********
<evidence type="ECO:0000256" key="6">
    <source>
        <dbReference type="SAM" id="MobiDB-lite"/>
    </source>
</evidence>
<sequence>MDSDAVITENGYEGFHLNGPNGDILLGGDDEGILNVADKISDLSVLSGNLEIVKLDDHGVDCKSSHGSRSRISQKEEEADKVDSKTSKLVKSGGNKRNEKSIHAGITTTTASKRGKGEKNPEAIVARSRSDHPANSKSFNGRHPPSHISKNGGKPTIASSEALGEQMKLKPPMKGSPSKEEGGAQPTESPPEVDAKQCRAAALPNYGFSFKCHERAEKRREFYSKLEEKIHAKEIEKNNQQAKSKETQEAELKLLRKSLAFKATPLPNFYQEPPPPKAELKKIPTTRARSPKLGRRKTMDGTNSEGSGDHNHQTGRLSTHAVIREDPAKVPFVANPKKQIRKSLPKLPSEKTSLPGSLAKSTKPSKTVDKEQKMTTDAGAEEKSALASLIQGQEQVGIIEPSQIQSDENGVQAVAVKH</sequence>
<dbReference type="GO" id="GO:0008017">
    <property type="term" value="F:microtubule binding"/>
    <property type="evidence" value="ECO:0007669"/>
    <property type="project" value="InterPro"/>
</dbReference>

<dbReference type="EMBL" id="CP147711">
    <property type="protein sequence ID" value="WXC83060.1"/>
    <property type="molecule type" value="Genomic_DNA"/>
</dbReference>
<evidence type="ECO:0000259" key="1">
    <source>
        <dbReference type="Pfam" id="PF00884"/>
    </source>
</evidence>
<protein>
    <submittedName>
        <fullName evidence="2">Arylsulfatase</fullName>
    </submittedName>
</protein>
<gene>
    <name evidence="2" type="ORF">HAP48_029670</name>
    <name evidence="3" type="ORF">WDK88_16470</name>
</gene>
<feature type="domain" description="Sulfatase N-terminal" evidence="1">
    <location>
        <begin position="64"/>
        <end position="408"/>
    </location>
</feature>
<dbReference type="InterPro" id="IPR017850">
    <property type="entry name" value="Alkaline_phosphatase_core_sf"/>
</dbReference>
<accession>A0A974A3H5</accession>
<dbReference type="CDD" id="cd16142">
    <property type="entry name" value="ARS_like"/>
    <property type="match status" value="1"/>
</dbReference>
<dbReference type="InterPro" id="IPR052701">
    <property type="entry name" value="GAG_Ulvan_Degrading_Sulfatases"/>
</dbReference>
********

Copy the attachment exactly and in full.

<evidence type="ECO:0000256" key="6">
    <source>
        <dbReference type="SAM" id="MobiDB-lite"/>
    </source>
</evidence>
<sequence>MDSDAVITENGYEGFHLNGPNGDILLGGDDEGILNVADKISDLSVLSGNLEIVKLDDHGVDCKSSHGSRSRISQKEEEADKVDSKTSKLVKSGGNKRNEKSIHAGITTTTASKRGKGEKNPEAIVARSRSDHPANSKSFNGRHPPSHISKNGGKPTIASSEALGEQMKLKPPMKGSPSKEEGGAQPTESPPEVDAKQCRAAALPNYGFSFKCHERAEKRREFYSKLEEKIHAKEIEKNNQQAKSKETQEAELKLLRKSLAFKATPLPNFYQEPPPPKAELKKIPTTRARSPKLGRRKTMDGTNSEGSGDHNHQTGRLSTHAVIREDPAKVPFVANPKKQIRKSLPKLPSEKTSLPGSLAKSTKPSKTVDKEQKMTTDAGAEEKSALASLIQGQEQVGIIEPSQIQSDENGVQAVAVKH</sequence>
<dbReference type="GO" id="GO:0008017">
    <property type="term" value="F:microtubule binding"/>
    <property type="evidence" value="ECO:0007669"/>
    <property type="project" value="InterPro"/>
</dbReference>

<dbReference type="EMBL" id="CP147711">
    <property type="protein sequence ID" value="WXC83060.1"/>
    <property type="molecule type" value="Genomic_DNA"/>
</dbReference>
<evidence type="ECO:0000259" key="1">
    <source>
        <dbReference type="Pfam" id="PF00884"/>
    </source>
</evidence>
<protein>
    <submittedName>
        <fullName evidence="2">Arylsulfatase</fullName>
    </submittedName>
</protein>
<gene>
    <name evidence="2" type="ORF">HAP48_029670</name>
    <name evidence="3" type="ORF">WDK88_16470</name>
</gene>
<feature type="domain" description="Sulfatase N-terminal" evidence="1">
    <location>
        <begin position="64"/>
        <end position="408"/>
    </location>
</feature>
<dbReference type="InterPro" id="IPR017850">
    <property type="entry name" value="Alkaline_phosphatase_core_sf"/>
</dbReference>
<accession>A0A974A3H5</accession>
<dbReference type="CDD" id="cd16142">
    <property type="entry name" value="ARS_like"/>
    <property type="match status" value="1"/>
</dbReference>
<dbReference type="InterPro" id="IPR052701">
    <property type="entry name" value="GAG_Ulvan_Degrading_Sulfatases"/>
</dbReference>